North Shore voters chose Democrat Tom Suozzi over Republican Jack Martins on Tuesday to represent the 3rd Congressional District, keeping retiring Rep. Steve Israel’s seat in Democratic hands.
Suozzi, a former Nassau County executive, won 48.45 percent of the vote to state Sen. Martins’ 44.02 percent, a tighter margin than polls had predicted.
The win is Suozzi’s first in 11 years and brings him some political redemption after losing his last three elections.
But the victory was tempered by Republican Donald Trump taking the White House and his party maintaining control in both houses of Congress.
“We need to really do some soul-searching,” Suozzi told a crowd of about 200 supporters at the Milleridge Inn in Jericho. “We have to figure out what’s going on in this country and figure out how to bring people back together again to work together to actually address the problems that we face in this country.”
Voters also re-elected Democratic Rep. Kathleen Rice over Republican David Gurfein, a retired U.S. Marine Corps officer and businessman from Manhasset, in the 4th Congressional District.
Rice, a former Nassau County district attorney from Garden City, won a second term with 54.26 percent of the vote to Gurfein’s 37.1 percent.
The 3rd District race tightened in the week leading up to the election — Suozzi’s lead shrunk to 7 percentage points from 16 in early October in a Nov. 3 Siena College poll.
Martins, a former Mineola mayor who now lives in Old Westbury, proved a popular candidate but continually struggled with name recognition.
About half the voters in two Siena polls said they did not know Martins or had no opinion of him, despite his six years representing most of the district’s Nassau County portion in the state Senate.
Martins said he would continue to stress tax cuts, environmental issues and job creation while he spends time in the private sector to determine his next career move.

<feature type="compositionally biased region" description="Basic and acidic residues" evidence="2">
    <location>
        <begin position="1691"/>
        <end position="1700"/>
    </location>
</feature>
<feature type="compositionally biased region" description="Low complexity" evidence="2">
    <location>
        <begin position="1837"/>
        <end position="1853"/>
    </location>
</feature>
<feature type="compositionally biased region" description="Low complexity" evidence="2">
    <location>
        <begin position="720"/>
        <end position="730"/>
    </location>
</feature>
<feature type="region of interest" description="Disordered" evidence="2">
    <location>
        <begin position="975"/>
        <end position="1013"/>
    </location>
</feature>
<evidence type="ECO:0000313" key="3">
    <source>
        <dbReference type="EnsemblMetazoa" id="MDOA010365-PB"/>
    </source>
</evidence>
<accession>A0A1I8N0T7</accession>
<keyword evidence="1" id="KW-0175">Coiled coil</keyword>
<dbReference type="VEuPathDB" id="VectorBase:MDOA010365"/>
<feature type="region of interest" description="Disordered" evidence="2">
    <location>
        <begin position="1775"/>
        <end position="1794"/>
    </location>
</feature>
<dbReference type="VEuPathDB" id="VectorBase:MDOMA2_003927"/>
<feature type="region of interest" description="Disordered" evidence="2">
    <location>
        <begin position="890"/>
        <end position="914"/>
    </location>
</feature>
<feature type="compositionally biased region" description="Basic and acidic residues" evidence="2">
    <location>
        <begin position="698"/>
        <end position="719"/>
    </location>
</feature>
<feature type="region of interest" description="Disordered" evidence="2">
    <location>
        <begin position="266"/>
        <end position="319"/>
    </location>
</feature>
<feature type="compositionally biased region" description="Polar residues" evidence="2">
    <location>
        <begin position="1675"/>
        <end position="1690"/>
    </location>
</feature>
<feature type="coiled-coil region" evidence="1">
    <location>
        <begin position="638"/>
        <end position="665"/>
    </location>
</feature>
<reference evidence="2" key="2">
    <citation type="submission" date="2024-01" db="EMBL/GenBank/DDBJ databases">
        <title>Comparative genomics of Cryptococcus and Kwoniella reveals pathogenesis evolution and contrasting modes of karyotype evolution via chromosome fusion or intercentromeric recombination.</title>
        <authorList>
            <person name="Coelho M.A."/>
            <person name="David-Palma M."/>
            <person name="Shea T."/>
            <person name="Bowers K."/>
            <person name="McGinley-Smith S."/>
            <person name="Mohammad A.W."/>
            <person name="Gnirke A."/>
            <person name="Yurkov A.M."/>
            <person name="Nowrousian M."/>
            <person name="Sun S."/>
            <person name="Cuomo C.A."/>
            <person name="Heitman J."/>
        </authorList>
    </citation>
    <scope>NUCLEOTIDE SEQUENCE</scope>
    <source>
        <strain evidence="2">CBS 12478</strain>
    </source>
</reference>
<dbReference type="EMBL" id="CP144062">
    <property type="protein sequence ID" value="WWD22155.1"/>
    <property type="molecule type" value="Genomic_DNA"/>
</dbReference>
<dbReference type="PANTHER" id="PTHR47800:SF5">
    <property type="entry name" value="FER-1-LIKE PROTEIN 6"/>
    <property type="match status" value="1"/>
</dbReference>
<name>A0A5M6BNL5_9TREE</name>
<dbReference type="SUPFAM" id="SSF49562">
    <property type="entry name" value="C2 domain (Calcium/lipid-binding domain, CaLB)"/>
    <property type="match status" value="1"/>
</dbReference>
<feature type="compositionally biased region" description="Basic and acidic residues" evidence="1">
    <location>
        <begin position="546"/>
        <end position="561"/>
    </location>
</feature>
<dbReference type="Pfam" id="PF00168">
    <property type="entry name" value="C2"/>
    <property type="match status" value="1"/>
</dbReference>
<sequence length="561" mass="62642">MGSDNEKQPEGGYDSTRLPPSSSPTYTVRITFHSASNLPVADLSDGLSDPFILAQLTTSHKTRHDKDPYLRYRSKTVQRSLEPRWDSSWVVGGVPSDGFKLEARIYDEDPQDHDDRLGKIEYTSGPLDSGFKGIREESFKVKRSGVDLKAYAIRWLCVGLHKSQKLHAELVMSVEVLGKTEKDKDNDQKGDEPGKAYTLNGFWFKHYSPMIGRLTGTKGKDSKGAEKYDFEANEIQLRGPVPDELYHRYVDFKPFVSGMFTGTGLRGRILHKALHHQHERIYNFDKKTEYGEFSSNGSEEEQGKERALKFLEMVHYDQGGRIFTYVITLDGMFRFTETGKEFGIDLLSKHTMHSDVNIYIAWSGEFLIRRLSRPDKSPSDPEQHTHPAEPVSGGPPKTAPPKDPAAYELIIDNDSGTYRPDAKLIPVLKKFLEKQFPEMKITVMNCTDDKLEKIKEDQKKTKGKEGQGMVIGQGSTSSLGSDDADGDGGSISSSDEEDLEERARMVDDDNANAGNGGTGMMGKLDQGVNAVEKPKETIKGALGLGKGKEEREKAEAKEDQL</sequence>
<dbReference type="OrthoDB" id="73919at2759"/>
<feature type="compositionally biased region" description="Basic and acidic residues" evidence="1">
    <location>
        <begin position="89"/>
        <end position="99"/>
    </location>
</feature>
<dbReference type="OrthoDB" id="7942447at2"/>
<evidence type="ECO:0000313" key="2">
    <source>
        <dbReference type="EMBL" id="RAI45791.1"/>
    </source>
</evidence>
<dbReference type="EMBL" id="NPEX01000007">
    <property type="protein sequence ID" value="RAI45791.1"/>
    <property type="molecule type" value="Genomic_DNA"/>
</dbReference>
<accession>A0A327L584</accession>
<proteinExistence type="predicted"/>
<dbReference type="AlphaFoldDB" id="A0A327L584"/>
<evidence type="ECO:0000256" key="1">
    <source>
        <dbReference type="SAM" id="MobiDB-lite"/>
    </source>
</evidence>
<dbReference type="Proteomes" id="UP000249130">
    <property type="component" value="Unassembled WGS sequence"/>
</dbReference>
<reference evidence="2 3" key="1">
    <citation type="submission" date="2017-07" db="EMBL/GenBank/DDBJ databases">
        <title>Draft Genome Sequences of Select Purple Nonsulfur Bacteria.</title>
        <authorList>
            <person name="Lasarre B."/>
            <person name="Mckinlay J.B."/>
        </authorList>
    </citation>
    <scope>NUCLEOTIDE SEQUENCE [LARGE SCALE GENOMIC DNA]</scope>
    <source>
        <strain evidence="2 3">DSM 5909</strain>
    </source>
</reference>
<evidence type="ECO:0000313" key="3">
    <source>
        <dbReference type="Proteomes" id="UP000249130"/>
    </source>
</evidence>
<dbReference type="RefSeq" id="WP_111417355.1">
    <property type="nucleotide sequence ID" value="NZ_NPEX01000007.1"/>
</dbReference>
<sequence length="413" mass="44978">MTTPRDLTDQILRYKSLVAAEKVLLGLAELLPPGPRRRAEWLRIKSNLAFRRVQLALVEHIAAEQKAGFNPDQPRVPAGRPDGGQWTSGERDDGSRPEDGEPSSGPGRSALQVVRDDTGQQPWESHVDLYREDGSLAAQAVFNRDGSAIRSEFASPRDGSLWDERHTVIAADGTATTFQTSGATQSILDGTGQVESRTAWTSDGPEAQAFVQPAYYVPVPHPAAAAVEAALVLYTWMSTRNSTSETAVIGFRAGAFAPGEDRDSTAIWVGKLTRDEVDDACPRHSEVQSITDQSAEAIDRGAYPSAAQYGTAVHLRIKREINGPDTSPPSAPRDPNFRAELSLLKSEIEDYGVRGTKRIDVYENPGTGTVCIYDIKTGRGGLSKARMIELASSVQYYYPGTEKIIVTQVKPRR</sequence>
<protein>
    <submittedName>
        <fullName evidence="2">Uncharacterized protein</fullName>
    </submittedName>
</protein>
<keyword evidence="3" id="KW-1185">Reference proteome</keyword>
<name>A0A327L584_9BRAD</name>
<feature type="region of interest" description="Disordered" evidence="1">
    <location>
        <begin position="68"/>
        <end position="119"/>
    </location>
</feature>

“While the outcome was not what we hoped and the race is over, it does not mean we will stop fighting for the ideals on which we ran,” Martins said in a statement early Wednesday morning.
About 59 percent of the district’s active registered voters cast votes in the district stretching from northeast Queens to northwest Suffolk County.
Suozzi carried the Nassau County portion, about 53 percent of the district, by about 4 percentage points while Martins won the Suffolk section by about 3 points. But Suozzi won the smaller Queens portion by more than 12,000 votes after campaigning heavily there.
“[I] made a point of playing to my strengths and trying to build up a margin where I was strong,” Suozzi said.
Martins and Suozzi emerged from a crowded pack of candidates who eyed Israel’s seat after he announced his retirement in January. Martins was picked as the GOP nominee in March, while Suozzi spent another three months fighting off four other Democrats to win his party’s primary in June.
Martins later became embroiled over the summer in a protracted but ultimately successful legal fight to avoid a GOP primary against Philip Pidot, an upstart conservative challenger.
Suozzi pledged to fight powerful interests to make big changes in Washington, just as he did in Nassau and Glen Cove.
His message seized on the pent-up frustration with the political establishment that has defined this election cycle, a theme that dovetailed with Trump’s campaign.
Martins touted his work across the aisle in Albany to pass key legislation as proof he could do the same in Congress.
Using a landmark gun control law and last year’s paid family leave plan as examples, Martins sought to convince voters he could broker compromises and move issues forward.
Martins and Suozzi differed on a few major issues such as immigration and health care reform. But when the race between two political moderates got heated, it was not over policy but rather their political pasts.
Martins’ campaign and the National Republican Congressional Committee attacked Suozzi hard for the large tax hikes he imposed as county executive and for pay raises he took in that office and as mayor of Glen Cove.
Suozzi defended his administration, touting the 13 bond upgrades that resulted from his tax hikes, and his efforts to trim the county workforce and renegotiate labor contracts. Martins also raised taxes and took raises, he noted.
Suozzi criticized Martins’ tepid support for Trump as “phoney-baloney political talk,” while Martins charged Suozzi would not be independent enough with Democrat Hillary Clinton in the White House.
While Democrats picked up a few U.S. Senate seats, Trump’s upset victory helped the GOP keep its power in Congress.
That will make it difficult for Suozzi and other House Democrats to advance their agendas. But it does not detract from Suozzi’s goal of creating change by working with lawmakers from both parties, he said.
“I’ll play the cards I’ve been dealt, and I don’t think it’s about Democrat and Republican,” Suozzi said. “I think that’s what’s hurting the country, is that people have been too partisan for too long.”